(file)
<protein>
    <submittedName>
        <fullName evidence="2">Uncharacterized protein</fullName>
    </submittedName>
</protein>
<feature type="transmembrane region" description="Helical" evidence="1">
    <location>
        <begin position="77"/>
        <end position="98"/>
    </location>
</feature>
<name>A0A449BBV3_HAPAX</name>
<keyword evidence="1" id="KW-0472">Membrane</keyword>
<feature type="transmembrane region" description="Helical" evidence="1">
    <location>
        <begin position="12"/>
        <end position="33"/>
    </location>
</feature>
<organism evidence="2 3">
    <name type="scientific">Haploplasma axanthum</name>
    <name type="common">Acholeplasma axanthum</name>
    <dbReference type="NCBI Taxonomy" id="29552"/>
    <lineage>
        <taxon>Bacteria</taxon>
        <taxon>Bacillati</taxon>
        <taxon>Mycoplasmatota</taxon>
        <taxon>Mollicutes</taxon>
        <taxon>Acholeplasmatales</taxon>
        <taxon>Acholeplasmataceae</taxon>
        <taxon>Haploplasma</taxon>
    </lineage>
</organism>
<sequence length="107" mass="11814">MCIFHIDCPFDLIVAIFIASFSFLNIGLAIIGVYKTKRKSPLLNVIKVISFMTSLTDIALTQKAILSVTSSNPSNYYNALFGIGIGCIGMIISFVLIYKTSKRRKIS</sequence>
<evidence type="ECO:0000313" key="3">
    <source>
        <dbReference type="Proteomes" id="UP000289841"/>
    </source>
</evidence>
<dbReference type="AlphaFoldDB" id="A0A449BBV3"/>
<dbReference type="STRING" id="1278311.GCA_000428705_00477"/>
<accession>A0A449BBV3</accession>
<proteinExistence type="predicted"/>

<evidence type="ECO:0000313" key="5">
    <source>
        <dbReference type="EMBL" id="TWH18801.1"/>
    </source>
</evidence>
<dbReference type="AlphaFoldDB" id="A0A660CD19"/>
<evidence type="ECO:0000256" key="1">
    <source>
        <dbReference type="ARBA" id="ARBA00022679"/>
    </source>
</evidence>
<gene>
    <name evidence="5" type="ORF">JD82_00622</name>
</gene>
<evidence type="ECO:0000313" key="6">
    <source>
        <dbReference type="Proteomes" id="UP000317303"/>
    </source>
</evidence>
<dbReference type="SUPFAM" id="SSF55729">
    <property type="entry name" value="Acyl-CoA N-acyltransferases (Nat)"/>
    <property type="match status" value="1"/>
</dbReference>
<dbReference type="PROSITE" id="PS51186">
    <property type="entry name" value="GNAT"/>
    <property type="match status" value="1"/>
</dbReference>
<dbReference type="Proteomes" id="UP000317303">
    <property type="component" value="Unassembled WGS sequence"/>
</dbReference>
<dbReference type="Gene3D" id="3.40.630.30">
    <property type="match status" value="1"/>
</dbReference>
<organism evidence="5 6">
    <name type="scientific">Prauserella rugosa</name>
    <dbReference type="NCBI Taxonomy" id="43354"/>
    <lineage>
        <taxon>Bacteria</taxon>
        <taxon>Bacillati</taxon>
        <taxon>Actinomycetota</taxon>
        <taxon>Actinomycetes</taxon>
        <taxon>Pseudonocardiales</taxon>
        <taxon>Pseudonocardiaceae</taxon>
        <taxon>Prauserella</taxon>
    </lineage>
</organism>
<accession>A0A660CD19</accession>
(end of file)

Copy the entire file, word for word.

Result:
<protein>
    <submittedName>
        <fullName evidence="2">Uncharacterized protein</fullName>
    </submittedName>
</protein>
<feature type="transmembrane region" description="Helical" evidence="1">
    <location>
        <begin position="77"/>
        <end position="98"/>
    </location>
</feature>
<name>A0A449BBV3_HAPAX</name>
<keyword evidence="1" id="KW-0472">Membrane</keyword>
<feature type="transmembrane region" description="Helical" evidence="1">
    <location>
        <begin position="12"/>
        <end position="33"/>
    </location>
</feature>
<organism evidence="2 3">
    <name type="scientific">Haploplasma axanthum</name>
    <name type="common">Acholeplasma axanthum</name>
    <dbReference type="NCBI Taxonomy" id="29552"/>
    <lineage>
        <taxon>Bacteria</taxon>
        <taxon>Bacillati</taxon>
        <taxon>Mycoplasmatota</taxon>
        <taxon>Mollicutes</taxon>
        <taxon>Acholeplasmatales</taxon>
        <taxon>Acholeplasmataceae</taxon>
        <taxon>Haploplasma</taxon>
    </lineage>
</organism>
<sequence length="107" mass="11814">MCIFHIDCPFDLIVAIFIASFSFLNIGLAIIGVYKTKRKSPLLNVIKVISFMTSLTDIALTQKAILSVTSSNPSNYYNALFGIGIGCIGMIISFVLIYKTSKRRKIS</sequence>
<evidence type="ECO:0000313" key="3">
    <source>
        <dbReference type="Proteomes" id="UP000289841"/>
    </source>
</evidence>
<dbReference type="AlphaFoldDB" id="A0A449BBV3"/>
<dbReference type="STRING" id="1278311.GCA_000428705_00477"/>
<accession>A0A449BBV3</accession>
<proteinExistence type="predicted"/>

<evidence type="ECO:0000313" key="5">
    <source>
        <dbReference type="EMBL" id="TWH18801.1"/>
    </source>
</evidence>
<dbReference type="AlphaFoldDB" id="A0A660CD19"/>
<evidence type="ECO:0000256" key="1">
    <source>
        <dbReference type="ARBA" id="ARBA00022679"/>
    </source>
</evidence>
<gene>
    <name evidence="5" type="ORF">JD82_00622</name>
</gene>
<evidence type="ECO:0000313" key="6">
    <source>
        <dbReference type="Proteomes" id="UP000317303"/>
    </source>
</evidence>
<dbReference type="SUPFAM" id="SSF55729">
    <property type="entry name" value="Acyl-CoA N-acyltransferases (Nat)"/>
    <property type="match status" value="1"/>
</dbReference>
<dbReference type="PROSITE" id="PS51186">
    <property type="entry name" value="GNAT"/>
    <property type="match status" value="1"/>
</dbReference>
<dbReference type="Proteomes" id="UP000317303">
    <property type="component" value="Unassembled WGS sequence"/>
</dbReference>
<dbReference type="Gene3D" id="3.40.630.30">
    <property type="match status" value="1"/>
</dbReference>
<organism evidence="5 6">
    <name type="scientific">Prauserella rugosa</name>
    <dbReference type="NCBI Taxonomy" id="43354"/>
    <lineage>
        <taxon>Bacteria</taxon>
        <taxon>Bacillati</taxon>
        <taxon>Actinomycetota</taxon>
        <taxon>Actinomycetes</taxon>
        <taxon>Pseudonocardiales</taxon>
        <taxon>Pseudonocardiaceae</taxon>
        <taxon>Prauserella</taxon>
    </lineage>
</organism>
<accession>A0A660CD19</accession>